Wednesday, 30 June 2010

Career advice for budding writers

In answer to questions sent my a friend writing a book:

1 - Your working life seems to be based on being pro-active and innovative; how much of that approach is natural to you and how much did you have to work to achieve it?

The creative arts are competitive and often you have to go out and fight for work. In my case I've created work when there's none seemingly to be had. For example when most of the comics I'd been working for ceased to exist and work was drying up, I tried to do a comic books pin-off of the tv series Gladiators. I spoke to LWT and found what terms they'd ask for a licensed comic, then I spoke to a publisher I'd worked for before, contacted writers and artists, and brought the project together. Okay, it flopped after two issues and lost me money, but that's the sort of thing you have to do.

In another instance, when comics had again gone through a boom & bust cycle, I started producing the annual Comic Festival, something I'd never done before but that kept me in touch with my artform and the business until things looked up again.

2 - Looking at the unique ways you've got yourself out there - comic art masterclass, Scottish Falsetto Sock Puppet Theatre etc - can you talk us through the process that turns these very individual ideas into income?

The mechanisms of most businesses are very simple. Make something you can sell, sell lots of them, and you're rich. In the creative arts you have the choice of waiting until someone in a position of power recognises how good you are and pays you to do it (eg a publisher or a broadcaster), or alternatively do it yourself. I have done a lot of both. In comics I have always made my money through the patronage of a publisher, be it DC Thomson and the Beano, or Marvel comics or whoever. I've convinced them I was good enough, made whatever changes or compromises they've demanded, and taken the money.

In comedy one tends to begin by making ones own work. Either by playing for free until you're good enough to get a paid gig, or staging your own shows. In the case of the Scottish Falsetto Sock Puppet Theatre I have to invest in my own shows, eg putting a show on at the Edinburgh Fringe which can cost £6000 so has to sell a lot of tickets to break even, but then I can get theatres to book my appearances later in the year and make guaranteed money that way. In comics I have tried self-publishing, which is increasingly popular and has made fortunes for some, but not yet for me.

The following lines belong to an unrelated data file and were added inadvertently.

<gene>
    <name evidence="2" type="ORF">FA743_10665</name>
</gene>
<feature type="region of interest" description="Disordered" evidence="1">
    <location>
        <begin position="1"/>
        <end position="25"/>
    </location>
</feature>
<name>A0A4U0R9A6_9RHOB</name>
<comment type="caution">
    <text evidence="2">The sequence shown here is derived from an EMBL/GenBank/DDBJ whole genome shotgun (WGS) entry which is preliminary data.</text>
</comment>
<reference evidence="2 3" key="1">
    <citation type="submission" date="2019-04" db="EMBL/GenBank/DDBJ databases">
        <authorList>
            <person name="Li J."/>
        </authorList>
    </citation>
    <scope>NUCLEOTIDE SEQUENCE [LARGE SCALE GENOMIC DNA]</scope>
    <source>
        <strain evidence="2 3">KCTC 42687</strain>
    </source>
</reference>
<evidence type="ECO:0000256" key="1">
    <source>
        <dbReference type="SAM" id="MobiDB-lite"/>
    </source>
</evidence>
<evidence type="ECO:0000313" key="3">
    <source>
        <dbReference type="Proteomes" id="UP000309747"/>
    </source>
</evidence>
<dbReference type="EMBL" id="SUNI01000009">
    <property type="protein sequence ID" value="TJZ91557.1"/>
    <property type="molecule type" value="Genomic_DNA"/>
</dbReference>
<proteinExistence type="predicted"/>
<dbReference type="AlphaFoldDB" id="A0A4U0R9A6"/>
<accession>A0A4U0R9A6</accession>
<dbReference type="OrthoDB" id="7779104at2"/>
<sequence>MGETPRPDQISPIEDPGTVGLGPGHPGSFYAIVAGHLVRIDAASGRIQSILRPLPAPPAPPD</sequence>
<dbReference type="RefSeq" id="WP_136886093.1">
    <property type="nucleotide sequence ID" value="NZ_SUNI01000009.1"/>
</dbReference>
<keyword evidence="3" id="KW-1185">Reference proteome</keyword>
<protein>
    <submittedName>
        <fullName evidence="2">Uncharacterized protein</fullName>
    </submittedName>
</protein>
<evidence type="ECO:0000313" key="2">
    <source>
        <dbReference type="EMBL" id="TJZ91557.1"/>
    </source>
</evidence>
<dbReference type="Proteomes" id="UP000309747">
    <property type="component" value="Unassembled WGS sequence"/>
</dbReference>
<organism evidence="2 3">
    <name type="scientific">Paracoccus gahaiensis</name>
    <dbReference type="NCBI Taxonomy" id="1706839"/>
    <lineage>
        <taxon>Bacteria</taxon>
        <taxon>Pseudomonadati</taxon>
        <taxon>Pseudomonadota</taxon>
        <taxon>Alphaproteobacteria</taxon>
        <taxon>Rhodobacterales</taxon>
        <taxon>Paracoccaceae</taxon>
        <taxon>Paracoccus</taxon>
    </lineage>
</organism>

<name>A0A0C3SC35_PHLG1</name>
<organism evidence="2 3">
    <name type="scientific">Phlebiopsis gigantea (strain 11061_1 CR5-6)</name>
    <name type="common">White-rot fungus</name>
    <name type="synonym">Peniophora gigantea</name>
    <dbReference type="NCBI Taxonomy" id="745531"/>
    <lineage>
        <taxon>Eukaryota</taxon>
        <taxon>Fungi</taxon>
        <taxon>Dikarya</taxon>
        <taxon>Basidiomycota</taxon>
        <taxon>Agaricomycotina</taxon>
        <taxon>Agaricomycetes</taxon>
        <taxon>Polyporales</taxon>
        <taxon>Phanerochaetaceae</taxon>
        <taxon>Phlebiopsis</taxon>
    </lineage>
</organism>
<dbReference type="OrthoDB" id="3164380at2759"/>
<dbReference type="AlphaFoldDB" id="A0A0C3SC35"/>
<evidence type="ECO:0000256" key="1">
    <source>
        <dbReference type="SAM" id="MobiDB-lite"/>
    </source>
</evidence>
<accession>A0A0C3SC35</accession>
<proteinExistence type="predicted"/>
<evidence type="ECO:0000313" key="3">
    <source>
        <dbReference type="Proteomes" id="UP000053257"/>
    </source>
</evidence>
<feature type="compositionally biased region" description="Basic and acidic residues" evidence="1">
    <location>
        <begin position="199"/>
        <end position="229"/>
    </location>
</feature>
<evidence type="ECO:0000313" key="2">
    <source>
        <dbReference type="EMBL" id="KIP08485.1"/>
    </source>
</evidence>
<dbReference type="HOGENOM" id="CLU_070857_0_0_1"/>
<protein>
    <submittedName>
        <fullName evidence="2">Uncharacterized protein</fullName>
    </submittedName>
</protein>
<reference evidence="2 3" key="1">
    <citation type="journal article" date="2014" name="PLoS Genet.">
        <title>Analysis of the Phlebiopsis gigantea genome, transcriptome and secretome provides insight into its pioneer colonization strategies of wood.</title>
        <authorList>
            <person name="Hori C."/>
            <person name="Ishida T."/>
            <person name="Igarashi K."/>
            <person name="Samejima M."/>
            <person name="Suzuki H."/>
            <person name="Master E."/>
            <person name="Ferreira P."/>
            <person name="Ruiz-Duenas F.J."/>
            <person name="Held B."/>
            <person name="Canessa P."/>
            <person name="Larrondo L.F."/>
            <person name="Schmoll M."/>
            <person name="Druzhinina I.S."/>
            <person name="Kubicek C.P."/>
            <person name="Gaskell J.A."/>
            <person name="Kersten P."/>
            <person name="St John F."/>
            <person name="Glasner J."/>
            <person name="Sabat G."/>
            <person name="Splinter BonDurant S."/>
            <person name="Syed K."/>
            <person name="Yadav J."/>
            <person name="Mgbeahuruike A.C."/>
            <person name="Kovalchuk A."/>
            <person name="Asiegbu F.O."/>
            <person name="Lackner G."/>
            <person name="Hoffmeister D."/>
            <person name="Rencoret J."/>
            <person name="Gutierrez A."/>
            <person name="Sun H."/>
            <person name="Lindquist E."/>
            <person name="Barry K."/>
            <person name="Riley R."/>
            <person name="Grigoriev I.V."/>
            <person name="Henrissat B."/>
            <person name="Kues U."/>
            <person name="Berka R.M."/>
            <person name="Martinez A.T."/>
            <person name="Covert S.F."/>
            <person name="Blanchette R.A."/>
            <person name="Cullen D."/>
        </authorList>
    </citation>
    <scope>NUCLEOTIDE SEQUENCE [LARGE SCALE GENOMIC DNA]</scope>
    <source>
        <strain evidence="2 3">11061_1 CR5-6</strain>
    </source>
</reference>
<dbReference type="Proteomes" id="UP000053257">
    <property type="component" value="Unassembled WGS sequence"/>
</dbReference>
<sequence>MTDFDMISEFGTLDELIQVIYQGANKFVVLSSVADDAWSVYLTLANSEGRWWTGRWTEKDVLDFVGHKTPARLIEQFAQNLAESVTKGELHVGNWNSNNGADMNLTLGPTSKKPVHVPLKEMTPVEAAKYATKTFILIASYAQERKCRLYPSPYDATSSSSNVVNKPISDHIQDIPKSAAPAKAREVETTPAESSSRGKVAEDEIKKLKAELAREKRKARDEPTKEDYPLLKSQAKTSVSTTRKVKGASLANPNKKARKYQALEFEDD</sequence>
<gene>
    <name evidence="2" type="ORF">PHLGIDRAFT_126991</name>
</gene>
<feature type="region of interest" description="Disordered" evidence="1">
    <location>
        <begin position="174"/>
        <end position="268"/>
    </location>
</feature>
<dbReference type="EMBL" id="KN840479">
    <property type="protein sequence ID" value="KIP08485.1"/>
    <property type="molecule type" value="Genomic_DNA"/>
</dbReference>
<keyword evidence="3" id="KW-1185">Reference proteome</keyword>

3 - Are there any ideas, or attempts to develop ideas that finished unsuccessfully and taught you important lessons?

The best laid plans of mice & men gang aft aglae. There are some people out there who can turn creative ideas into money, and succeed every time. I've not met any of them. Most people I know have, at some point or other, had a flop. In comedy I took a sketch show called The Sitcom Trials up to the Edinburgh Fringe for three years, and every time it lost money (though it did get a short TV series, which was a great result). It was a well thought-through show, a genius format, and looked on paper like a surefire success. But it never was. Then, as a spin-off from that show, I started doing a little comedy act with some sock puppets with silly voices. That, The Scottish Falsetto Sock Puppet Theatre, has become the most successful comedy show I've ever been involved in and doubles its profits at Edinburgh every year. But on paper it probably still looks like a daft idea. Sometimes you just can't tell what will work. (Google the quote "in Hollywood, nobody knows anything")

4 - What strategies in terms of getting and keeping the employment you want have been most useful to you over the years?

Expect the unexpected, and remember the creative arts are probably the most consistently unreliable way of earning a living there has ever been. There is a quantum jump between being the poorest person in the room and the richest. I know a great many comic artists, stand up comedians, actors, writers, sculptors etc who have been in both positions at some point or the other. And it is not always the most talented who ends up the richest.

5 - What are the best elements of working so much on your own terms?

I have a degree of creative freedom that is envied by loads of people. And most of what I do is actually great fun while you're doing it. I get paid to make people laugh, which is fantastic. On the other side of the coin, boring accountants have big houses. You have a choice.

6 - And the worst elements of the same thing?

Did I mention the unreliability? By the end of the 1990s every comic I had ever worked for had ceased to exist. I phoned up one of my former editors to ask if there was any work going and he wasn't even in comics publishing any more, he was selling orthopaedic furniture. I worked for Marvel comics, the biggest comics publishers in the world, just as they filed for bankruptcy. I got the break of doing my first weekly strip for the second biggest music newspaper in the UK, Sounds. I was in the final issue of Sounds. I got my first big break in the brilliant British humour comic Oink. I was in the final issue of Oink. I went up in everyone's estimation when one of my strips made it into the legendary Brit comic Warrior. I was, as you possibly saw coming, in the final issue of Warrior. I really was hoping to be in the final issue of The Beano, and you never know, that could still happen.